Health Canada Approves COVID Rapid Test Device As A Way To Wait For Canada For Workload Spikes


Health Canada regulators today approved the ID NOW COVID-19 rapid test device for use in this country – a move that could result in millions of additional tests for communities across the country struggling with a increase in coronavirus cases.Point-of-care devices supported by Abbott Laboratories can be administered by trained professionals in places such as pharmacies, walk-in clinics and doctor’s offices without the need for a laboratory to determine if a person is infected. by the virus.

The approval comes just a day after the federal government announced it would purchase some 7.9 million ID tests NOW from the US company for distribution in Canada. Molecular devices can produce COVID results in 15 minutes.

To date, the vast majority of testing has been done in public health clinics, with samples then sent to labs for analysis – a process that can take days.

Public Services and Procurement Minister Anita Anand said on Tuesday the purchase was aimed at helping provinces and territories offer more testing options as some cities face queues of several hours in public health screening centers.

The United States Food and Drug Administration first issued an Emergency Use Authorization (EUA) to Abbott for the ID NOW device in March – only one of 248 such authorizations the United States has issued to test devices since the start of the pandemic.

Some researchers have said that this Abbott device has led to false positives in a small number of cases. The FDA reissued a revised EUA on September 18, saying the test should be administered within the first seven days of onset of symptoms.

Ontario Premier Doug Ford: “Health Canada [has] must go faster, faster, please. We are in crisis. “(Chris Young / The Canadian Press)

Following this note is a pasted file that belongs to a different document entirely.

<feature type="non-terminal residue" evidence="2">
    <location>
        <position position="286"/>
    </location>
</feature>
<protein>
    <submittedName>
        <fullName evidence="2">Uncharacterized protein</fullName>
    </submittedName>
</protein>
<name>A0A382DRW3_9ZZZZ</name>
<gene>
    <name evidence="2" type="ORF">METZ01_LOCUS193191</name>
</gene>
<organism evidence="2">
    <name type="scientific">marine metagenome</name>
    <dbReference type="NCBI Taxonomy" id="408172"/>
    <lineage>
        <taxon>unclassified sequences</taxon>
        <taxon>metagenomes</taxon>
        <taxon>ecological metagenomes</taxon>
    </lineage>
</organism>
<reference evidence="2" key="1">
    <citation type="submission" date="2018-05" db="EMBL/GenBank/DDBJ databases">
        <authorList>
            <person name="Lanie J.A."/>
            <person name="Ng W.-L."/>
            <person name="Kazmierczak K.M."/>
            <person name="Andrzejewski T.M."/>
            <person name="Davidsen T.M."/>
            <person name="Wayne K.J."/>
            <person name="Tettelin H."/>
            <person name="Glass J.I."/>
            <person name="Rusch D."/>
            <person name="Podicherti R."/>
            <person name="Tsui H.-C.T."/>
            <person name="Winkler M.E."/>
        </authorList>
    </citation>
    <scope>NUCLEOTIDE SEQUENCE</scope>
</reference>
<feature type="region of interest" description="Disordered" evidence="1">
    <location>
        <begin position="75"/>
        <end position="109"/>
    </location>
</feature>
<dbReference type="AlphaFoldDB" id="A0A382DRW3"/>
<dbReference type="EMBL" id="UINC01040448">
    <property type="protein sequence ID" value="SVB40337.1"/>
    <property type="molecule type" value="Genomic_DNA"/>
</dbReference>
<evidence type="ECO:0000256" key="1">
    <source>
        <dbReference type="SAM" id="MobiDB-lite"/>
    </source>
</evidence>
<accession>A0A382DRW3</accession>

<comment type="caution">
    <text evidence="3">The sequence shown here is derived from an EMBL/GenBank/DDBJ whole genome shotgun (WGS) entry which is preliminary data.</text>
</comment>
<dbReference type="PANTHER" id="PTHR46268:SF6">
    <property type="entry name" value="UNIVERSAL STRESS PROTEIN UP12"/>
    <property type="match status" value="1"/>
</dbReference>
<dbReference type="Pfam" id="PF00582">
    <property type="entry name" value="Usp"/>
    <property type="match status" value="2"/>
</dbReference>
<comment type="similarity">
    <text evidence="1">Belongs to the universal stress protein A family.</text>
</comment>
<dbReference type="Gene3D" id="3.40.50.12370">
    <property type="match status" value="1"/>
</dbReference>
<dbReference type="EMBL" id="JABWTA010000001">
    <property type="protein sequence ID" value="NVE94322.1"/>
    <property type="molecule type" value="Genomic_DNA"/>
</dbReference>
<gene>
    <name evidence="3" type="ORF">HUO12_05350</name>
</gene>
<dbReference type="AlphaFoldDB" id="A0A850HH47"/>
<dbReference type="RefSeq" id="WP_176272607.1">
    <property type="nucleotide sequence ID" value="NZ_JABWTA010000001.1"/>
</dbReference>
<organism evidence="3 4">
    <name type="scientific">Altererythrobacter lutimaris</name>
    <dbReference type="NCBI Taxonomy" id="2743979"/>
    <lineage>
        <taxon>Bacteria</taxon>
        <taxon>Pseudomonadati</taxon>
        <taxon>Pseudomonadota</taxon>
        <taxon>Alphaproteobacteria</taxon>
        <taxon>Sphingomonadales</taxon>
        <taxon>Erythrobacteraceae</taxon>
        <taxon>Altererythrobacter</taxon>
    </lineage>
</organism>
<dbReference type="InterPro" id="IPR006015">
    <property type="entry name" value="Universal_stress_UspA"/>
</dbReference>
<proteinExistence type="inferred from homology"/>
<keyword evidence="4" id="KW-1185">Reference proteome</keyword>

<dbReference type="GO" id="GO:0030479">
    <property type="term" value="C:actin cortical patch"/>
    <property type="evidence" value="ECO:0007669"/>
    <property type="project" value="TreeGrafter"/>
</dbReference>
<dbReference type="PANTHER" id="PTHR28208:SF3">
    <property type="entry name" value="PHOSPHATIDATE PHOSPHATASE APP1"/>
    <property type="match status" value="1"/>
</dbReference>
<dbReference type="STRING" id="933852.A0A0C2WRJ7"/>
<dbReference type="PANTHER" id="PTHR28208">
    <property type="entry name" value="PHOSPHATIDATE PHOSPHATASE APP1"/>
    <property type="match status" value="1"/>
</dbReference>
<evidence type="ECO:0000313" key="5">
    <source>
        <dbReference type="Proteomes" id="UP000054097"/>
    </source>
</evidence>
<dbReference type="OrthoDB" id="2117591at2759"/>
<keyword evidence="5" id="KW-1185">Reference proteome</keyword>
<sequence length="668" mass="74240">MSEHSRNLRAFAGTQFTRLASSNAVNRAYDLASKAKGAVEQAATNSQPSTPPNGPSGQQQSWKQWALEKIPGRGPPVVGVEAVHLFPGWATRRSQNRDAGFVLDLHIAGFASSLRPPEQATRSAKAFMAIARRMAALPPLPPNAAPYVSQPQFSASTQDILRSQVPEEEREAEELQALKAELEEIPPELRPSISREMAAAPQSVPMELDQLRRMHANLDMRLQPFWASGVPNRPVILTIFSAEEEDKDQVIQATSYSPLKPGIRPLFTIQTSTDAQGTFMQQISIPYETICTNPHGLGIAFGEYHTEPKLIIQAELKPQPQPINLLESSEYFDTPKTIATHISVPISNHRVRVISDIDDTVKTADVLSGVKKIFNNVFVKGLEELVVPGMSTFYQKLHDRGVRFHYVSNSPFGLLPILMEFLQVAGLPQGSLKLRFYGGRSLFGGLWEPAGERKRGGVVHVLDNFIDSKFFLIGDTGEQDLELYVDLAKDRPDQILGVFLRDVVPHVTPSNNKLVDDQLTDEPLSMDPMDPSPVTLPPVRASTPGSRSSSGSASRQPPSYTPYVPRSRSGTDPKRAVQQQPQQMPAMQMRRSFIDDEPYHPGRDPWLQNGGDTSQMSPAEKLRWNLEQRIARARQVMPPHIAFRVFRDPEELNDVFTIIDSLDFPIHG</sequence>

Speaking to reporters on Wednesday, Ontario Premier Doug Ford praised Abbott as a group of “amazing people.”

The prime minister also said he was eager to see Health Canada approve another form of test that could be used outside of healthcare settings: antigenic devices which – like the ID NOW device – can produce COVID results. in a few minutes.

The regulator has not yet approved any antigen testing. In fact, Health Canada only posted guidelines for manufacturers of antigenic devices on its website yesterday, seven months after the start of the pandemic.

Ford said he wanted to send antigen tests to high-risk places – such as certain workplaces and schools – to identify positive cases early enough to prevent further spread.

“I think it’s an absolute change for the education system, for long-term care. It is absolutely essential. My frustration is how can regulatory authorities in countries around the world approve this? How can the US regulators approve this, and everyone understands that, and it takes so long to go through Health Canada? Ford said.

“People can find out in 15 minutes. Imagine that. Consider going to a pharmacy, taking the test, waiting outside and coming back in 15 minutes and you have your results. Why it takes so long is just beyond me.

“I’m sorry, I don’t always want to take it out on Health Canada, but they need to act faster, faster, please. We are in crisis.

Ford said he was told Health Canada was reluctant to approve rapid test devices after botched approval of the Spartan Bioscience test product at the start of the pandemic.

The device was found to be defective after being subjected to efficacy tests at the National Microbiology Laboratory. Health Canada had to issue a recall of the device in May after the federal government had already placed an order for 40,000 tests.

Antigen testing – which the device says uses material collected from a nasal or throat swab – does not require the use of a lab to generate results.

Although much faster, these tests are considered by some to be less accurate than the “gold standard” – the polymerase chain reaction (PCR) test process currently used in Canada.

Antigen testing devices like the Sofia 2 SARS from Quidel Corporation, which received emergency clearance from the US FDA in May, can produce results in under 20 minutes.

As of Tuesday, Quidel’s device was still listed as “under review” by Health Canada.

Antigen testing has been used in thousands of long-term care homes across the United States for months.


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